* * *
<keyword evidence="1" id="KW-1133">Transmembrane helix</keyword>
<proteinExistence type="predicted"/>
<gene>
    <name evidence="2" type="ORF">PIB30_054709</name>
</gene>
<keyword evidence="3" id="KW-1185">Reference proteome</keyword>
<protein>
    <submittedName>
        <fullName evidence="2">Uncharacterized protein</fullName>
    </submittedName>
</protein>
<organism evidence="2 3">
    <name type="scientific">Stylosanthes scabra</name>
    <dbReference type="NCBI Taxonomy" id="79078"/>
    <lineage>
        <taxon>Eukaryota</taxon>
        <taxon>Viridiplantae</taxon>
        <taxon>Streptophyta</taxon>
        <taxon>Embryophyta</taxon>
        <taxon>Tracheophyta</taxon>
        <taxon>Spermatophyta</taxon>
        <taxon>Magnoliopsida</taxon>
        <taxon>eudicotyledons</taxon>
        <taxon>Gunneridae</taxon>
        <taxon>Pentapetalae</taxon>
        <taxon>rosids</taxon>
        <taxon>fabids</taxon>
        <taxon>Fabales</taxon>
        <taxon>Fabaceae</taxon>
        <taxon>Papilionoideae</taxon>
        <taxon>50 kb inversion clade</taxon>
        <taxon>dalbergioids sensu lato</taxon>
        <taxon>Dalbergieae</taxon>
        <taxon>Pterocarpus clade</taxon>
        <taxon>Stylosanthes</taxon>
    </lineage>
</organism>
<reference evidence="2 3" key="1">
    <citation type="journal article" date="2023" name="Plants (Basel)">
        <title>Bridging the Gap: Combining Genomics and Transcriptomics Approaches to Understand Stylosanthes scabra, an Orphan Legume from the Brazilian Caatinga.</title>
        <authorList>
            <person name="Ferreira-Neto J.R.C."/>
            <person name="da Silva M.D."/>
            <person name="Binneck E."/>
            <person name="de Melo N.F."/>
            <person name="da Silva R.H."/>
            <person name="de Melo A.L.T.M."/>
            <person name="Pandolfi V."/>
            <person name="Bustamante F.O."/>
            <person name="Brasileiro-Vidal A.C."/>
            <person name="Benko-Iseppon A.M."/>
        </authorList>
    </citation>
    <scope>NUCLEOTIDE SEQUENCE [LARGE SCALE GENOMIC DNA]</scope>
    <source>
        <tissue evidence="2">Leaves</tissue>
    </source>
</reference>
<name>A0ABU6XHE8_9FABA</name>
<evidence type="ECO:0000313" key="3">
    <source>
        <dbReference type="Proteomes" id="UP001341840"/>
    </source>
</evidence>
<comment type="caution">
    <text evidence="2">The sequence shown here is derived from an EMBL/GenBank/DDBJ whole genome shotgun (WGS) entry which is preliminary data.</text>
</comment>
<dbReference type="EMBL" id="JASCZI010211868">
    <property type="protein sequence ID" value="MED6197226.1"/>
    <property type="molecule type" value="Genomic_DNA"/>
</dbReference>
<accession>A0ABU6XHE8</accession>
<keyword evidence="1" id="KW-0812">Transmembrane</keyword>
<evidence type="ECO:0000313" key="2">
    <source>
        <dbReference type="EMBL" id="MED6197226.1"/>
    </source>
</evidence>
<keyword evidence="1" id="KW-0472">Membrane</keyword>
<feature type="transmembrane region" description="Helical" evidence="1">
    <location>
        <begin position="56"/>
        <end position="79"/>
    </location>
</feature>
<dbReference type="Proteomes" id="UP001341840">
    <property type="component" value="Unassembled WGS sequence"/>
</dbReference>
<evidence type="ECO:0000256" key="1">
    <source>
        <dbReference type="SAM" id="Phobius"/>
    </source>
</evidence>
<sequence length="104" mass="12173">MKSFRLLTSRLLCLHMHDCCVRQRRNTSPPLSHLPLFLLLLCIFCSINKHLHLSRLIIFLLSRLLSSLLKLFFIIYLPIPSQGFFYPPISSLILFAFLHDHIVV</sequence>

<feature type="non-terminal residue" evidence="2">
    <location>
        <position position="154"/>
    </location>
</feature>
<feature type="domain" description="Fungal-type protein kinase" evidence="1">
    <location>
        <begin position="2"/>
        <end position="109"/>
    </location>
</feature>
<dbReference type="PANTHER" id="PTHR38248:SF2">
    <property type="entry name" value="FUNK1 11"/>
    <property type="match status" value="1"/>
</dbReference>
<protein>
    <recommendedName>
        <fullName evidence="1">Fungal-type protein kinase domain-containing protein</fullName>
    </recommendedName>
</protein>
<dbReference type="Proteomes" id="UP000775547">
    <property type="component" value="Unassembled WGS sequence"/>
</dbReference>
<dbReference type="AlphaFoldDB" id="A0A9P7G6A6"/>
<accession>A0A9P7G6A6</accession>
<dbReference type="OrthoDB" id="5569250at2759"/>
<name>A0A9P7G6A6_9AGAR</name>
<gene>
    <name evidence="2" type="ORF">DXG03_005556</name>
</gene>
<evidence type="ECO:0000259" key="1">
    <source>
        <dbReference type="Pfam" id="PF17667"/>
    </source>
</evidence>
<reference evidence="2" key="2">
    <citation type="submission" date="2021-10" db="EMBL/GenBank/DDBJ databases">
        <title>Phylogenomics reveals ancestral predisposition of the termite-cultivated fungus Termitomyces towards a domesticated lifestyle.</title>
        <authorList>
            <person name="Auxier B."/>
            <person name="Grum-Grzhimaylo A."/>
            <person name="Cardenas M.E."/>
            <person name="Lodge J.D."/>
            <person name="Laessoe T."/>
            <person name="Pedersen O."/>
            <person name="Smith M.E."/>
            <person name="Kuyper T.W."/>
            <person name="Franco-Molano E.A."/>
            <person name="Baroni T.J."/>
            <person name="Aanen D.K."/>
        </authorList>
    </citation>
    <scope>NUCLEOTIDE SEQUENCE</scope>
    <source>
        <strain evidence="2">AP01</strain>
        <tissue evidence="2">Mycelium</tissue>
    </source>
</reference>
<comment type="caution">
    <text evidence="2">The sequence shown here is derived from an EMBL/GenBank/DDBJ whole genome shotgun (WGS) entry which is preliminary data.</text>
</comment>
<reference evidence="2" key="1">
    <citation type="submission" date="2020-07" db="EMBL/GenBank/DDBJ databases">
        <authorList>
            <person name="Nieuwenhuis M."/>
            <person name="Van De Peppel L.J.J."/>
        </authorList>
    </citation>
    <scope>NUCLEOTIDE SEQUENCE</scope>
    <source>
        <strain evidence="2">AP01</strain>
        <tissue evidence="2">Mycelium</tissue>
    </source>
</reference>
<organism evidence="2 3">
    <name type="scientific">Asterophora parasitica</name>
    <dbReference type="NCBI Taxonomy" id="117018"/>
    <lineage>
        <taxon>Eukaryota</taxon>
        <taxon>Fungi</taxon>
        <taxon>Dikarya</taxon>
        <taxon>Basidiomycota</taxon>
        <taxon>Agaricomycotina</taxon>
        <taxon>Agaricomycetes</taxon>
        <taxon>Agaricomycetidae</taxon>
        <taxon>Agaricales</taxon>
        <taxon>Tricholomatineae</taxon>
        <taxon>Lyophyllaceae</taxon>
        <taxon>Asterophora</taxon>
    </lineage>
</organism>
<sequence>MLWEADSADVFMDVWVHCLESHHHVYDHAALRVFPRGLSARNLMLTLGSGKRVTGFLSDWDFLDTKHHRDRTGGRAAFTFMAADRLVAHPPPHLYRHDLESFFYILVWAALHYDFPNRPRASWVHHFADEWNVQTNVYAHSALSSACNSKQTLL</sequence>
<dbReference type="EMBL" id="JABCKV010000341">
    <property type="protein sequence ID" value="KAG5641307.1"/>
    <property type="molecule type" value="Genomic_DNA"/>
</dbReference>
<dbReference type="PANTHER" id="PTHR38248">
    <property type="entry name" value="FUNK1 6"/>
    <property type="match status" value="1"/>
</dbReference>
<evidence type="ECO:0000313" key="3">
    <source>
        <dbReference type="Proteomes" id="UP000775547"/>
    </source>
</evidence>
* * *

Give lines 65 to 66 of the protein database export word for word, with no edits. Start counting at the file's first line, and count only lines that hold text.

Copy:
<comment type="caution">
    <text evidence="2">The sequence shown here is derived from an EMBL/GenBank/DDBJ whole genome shotgun (WGS) entry which is preliminary data.</text>